South America – History
South America’s first residents were descendants of the groups who immigrated to North America from northern Asia during the last ice age. The oldest traces of humans currently found in South America are 12,000-14,000 years old; The remains of the period have been found in a number of places throughout the continent. The first nomadic hunter cultures nourished themselves by hunting various, now extinct animal species: mastodonts, elephants, giant belt animals, horses and giant mammals. Wild plants became for approx. 12,000 years ago an important part of the food base.
In the period 6000-3500 BC the population increased, especially along the west and north coasts, and communities became more settled. Among other things, it hung together with the growing importance of agriculture; cultivation of beans is known from Peru approx. 7000 BC, and corn growing from Ecuador a thousand years later. About 2500 BC arable farming was common in the highlands and along the coasts. Ceramics are known from Ecuador and Colombia from ca. 3500 BC, while the first major ceremonial centers emerged ca. 3000-2500 BC in Peru, where pottery was still unknown. The development accelerated after approx. 2000 BC, not only on the coasts and in the highlands (see Chavín de Huántar and Paracas), but also along the rivers of the Amazon lowlands, where a variety of cultures with independent ceramic traditions developed. Gradually, several high cultures emerged with centralized leadership and social stratification; however, it occurred only in the highlands and on the coast of western South America; see Moche, Nazca, Huari, Tiahuanaco, Chimú, Vicus and Incas. Independent cultural development on the South American continent was interrupted when the Spaniards conquered the Incarct in the 1530s.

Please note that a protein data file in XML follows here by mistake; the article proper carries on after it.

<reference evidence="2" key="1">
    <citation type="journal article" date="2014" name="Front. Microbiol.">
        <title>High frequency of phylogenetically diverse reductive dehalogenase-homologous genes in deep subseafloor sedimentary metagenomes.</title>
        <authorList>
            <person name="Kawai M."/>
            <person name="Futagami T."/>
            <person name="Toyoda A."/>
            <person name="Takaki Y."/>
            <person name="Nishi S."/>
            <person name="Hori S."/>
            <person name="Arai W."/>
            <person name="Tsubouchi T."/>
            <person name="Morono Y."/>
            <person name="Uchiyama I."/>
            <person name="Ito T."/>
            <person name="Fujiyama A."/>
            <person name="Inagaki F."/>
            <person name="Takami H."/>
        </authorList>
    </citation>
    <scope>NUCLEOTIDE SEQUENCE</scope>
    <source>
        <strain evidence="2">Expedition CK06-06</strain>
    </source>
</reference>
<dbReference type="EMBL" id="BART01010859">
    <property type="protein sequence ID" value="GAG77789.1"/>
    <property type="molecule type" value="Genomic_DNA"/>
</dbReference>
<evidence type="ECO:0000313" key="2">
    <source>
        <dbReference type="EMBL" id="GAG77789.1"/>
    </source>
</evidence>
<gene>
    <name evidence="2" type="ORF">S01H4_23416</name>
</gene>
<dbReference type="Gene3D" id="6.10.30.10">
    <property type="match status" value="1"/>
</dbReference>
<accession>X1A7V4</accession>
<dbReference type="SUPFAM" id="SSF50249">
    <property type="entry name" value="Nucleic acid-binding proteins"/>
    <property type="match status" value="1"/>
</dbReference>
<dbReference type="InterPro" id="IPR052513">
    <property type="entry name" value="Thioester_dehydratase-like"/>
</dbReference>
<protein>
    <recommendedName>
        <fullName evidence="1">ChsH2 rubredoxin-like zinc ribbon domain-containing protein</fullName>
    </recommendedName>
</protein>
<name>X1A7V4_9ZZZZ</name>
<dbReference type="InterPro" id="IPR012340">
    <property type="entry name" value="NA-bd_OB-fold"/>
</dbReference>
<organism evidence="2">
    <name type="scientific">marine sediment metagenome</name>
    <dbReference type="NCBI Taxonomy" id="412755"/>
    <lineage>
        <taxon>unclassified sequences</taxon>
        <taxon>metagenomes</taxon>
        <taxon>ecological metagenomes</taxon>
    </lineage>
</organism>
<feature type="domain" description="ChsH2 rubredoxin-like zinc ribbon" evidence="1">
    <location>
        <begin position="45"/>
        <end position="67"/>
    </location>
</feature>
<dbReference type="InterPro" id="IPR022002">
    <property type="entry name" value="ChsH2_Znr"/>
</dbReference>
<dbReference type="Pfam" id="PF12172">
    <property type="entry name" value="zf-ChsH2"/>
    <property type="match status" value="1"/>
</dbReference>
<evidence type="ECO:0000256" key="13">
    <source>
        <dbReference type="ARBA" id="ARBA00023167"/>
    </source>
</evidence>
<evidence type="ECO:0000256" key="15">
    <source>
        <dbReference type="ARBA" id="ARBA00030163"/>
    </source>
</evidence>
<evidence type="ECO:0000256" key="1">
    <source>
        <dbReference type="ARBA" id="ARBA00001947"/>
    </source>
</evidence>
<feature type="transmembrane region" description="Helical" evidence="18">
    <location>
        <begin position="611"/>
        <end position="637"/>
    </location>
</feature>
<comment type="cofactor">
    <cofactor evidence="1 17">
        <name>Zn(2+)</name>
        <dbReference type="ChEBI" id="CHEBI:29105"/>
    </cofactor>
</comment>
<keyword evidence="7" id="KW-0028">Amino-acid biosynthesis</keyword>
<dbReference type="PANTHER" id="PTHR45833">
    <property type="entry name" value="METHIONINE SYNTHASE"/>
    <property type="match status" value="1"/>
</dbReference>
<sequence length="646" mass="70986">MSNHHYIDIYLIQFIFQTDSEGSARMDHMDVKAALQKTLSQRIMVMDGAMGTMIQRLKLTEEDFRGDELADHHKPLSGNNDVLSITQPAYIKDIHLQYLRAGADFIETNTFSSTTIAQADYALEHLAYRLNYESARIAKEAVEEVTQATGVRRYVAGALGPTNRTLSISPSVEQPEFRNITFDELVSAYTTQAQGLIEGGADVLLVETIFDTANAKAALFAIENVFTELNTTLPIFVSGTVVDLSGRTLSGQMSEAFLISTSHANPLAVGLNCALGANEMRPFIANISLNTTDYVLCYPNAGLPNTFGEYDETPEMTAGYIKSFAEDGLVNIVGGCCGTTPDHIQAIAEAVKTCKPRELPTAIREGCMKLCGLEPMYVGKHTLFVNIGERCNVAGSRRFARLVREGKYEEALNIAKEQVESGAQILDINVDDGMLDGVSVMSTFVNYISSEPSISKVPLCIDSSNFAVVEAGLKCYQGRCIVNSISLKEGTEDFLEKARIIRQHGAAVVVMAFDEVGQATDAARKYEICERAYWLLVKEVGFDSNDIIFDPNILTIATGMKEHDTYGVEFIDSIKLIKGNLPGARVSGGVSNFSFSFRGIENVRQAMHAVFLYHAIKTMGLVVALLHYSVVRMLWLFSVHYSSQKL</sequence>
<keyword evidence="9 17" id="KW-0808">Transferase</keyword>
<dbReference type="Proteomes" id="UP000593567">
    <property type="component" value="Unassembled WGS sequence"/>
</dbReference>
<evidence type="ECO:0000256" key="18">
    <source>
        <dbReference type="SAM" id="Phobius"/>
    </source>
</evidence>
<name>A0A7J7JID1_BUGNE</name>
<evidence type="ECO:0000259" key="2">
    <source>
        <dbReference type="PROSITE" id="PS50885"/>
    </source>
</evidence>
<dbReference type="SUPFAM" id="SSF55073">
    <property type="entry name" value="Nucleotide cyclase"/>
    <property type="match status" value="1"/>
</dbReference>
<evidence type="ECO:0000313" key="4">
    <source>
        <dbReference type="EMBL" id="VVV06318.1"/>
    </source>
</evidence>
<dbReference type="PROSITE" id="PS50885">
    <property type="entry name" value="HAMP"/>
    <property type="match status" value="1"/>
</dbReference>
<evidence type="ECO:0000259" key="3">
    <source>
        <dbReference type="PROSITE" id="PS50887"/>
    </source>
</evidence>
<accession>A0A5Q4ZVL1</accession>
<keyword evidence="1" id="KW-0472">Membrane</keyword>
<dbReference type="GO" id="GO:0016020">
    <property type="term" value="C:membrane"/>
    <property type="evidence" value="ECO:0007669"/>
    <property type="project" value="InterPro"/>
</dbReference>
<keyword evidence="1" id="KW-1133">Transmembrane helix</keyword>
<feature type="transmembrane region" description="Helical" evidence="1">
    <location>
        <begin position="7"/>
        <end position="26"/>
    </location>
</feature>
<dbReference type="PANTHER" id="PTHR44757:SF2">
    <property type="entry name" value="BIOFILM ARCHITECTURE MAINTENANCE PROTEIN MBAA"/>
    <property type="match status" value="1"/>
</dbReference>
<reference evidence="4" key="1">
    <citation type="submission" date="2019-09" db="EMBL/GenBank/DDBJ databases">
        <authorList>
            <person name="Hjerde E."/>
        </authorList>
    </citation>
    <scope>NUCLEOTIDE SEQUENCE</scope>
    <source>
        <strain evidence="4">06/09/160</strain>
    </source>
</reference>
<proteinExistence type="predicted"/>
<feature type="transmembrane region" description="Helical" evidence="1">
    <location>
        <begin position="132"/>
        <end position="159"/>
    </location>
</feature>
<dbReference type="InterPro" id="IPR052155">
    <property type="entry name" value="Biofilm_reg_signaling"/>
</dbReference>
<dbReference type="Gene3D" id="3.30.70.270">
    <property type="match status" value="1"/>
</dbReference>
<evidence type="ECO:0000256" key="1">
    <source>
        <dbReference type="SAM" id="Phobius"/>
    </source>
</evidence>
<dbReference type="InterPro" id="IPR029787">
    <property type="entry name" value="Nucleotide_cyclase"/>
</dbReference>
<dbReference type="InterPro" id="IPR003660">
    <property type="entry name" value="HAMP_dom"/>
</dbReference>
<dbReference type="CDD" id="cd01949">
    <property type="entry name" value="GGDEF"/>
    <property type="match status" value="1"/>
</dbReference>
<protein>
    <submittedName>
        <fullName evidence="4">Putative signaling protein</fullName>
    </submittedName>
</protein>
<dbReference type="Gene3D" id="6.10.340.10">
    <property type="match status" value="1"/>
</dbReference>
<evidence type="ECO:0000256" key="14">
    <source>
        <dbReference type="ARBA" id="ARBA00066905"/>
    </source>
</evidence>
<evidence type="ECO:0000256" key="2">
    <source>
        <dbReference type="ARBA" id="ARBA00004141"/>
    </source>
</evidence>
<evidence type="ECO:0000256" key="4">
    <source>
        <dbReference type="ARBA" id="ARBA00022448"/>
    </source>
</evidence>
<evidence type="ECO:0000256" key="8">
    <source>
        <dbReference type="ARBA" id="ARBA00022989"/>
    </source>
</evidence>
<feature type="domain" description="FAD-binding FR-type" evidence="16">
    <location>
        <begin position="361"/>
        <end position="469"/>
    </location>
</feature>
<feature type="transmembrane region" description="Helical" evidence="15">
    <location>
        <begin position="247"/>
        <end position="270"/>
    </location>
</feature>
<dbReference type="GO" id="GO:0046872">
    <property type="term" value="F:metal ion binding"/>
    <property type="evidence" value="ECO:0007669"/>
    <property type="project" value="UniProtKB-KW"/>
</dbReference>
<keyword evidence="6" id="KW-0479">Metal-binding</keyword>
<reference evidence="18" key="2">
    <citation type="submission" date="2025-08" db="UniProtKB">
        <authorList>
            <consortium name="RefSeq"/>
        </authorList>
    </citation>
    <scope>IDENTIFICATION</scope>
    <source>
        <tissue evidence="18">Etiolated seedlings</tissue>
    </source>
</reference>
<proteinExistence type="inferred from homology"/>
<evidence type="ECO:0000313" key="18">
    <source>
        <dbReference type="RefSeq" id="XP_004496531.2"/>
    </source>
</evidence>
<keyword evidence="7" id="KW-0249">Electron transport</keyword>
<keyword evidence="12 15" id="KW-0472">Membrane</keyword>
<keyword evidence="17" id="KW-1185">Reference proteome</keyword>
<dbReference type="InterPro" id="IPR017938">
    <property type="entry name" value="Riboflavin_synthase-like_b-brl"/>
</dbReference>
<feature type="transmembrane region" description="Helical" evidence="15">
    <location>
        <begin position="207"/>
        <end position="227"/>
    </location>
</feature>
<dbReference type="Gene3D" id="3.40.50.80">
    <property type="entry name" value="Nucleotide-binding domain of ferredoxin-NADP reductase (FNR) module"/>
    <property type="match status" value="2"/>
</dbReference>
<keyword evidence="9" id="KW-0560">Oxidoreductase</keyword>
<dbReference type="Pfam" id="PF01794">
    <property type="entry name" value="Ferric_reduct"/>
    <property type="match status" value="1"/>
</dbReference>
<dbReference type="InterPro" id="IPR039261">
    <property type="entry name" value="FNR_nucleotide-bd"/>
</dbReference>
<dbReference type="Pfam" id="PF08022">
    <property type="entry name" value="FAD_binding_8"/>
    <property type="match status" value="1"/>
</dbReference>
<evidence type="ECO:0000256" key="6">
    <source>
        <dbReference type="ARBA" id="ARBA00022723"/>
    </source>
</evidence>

|Country||Current account (million US dollars)||Trade in GDP (percent)|
|Argentina||– 27 479 (2018)||25 (2018)|
|Bolivia||– 1 990 (2018)||47 (2018)|
|Brazil||– 14 970 (2018)||23 (2018)|
|Chile||– 9 157 (2018)||50 (2018)|
|Colombia||– 12 908 (2018)||28 (2018)|
|Ecuador||– 1 487 (2018)||41 (2018)|
|Guyana||128 (2016)||88 (2018)|
|Paraguay||220 (2018)||55 (2018)|
|Peru||– 3,594 (2018)||41 (2018)|
|Suriname||– 189 (2018)||111 (2018)|
|Uruguay||– 348 (2018)||28 (2018)|
|Venezuela||– 3 870 (2016)||24 (2014)|
The colonial past
Not until 1498 on his third voyage to the New World did Christoffer Columbus discover South America, following the north coast from Orinoco to Trinidad. In 1499, Alonzo de Ojeda (c. 1466-c. 1508) sailed the same coast from Guyana to the Guajira Peninsula.
The road to independence and nation formation
In the Spanish possessions, a growing conflict of interest arose between the Peninsular and the Creole (European and American-born Spaniards, respectively). because the Creoles were not allowed to participate in the export trade.
South America – Geography
South America contains landscapes with mountains, rainforest, flood plains and low plateaus.
The original Native American population is still present in the rainforest, but otherwise the population of the South American countries is culturally mixed due to immigration from around the world, beginning with the Spanish and Portuguese colonization in the 1500s.